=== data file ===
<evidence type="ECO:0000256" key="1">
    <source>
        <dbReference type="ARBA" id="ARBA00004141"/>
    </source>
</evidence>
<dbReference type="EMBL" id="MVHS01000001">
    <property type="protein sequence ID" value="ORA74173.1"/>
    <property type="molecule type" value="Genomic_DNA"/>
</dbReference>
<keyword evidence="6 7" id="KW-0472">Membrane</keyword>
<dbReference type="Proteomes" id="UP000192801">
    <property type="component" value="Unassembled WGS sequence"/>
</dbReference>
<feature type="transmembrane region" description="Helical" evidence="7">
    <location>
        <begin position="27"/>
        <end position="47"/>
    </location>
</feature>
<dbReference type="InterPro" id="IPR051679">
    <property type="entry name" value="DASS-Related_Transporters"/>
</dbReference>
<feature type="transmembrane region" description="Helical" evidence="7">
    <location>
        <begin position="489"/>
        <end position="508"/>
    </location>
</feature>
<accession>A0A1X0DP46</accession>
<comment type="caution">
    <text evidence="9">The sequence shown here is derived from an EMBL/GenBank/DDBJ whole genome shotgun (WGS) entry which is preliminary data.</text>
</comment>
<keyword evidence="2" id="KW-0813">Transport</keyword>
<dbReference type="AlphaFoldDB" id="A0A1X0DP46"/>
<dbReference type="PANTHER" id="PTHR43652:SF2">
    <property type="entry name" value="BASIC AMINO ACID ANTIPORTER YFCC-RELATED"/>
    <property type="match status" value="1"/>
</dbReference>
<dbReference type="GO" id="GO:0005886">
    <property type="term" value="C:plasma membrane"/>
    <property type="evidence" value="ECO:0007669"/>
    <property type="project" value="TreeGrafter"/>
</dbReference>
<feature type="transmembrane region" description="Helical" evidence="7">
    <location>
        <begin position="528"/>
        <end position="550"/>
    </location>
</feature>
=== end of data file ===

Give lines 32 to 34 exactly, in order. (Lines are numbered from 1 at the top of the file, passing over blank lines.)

</comment>
<keyword evidence="2" id="KW-0813">Transport</keyword>
<dbReference type="AlphaFoldDB" id="A0A1X0DP46"/>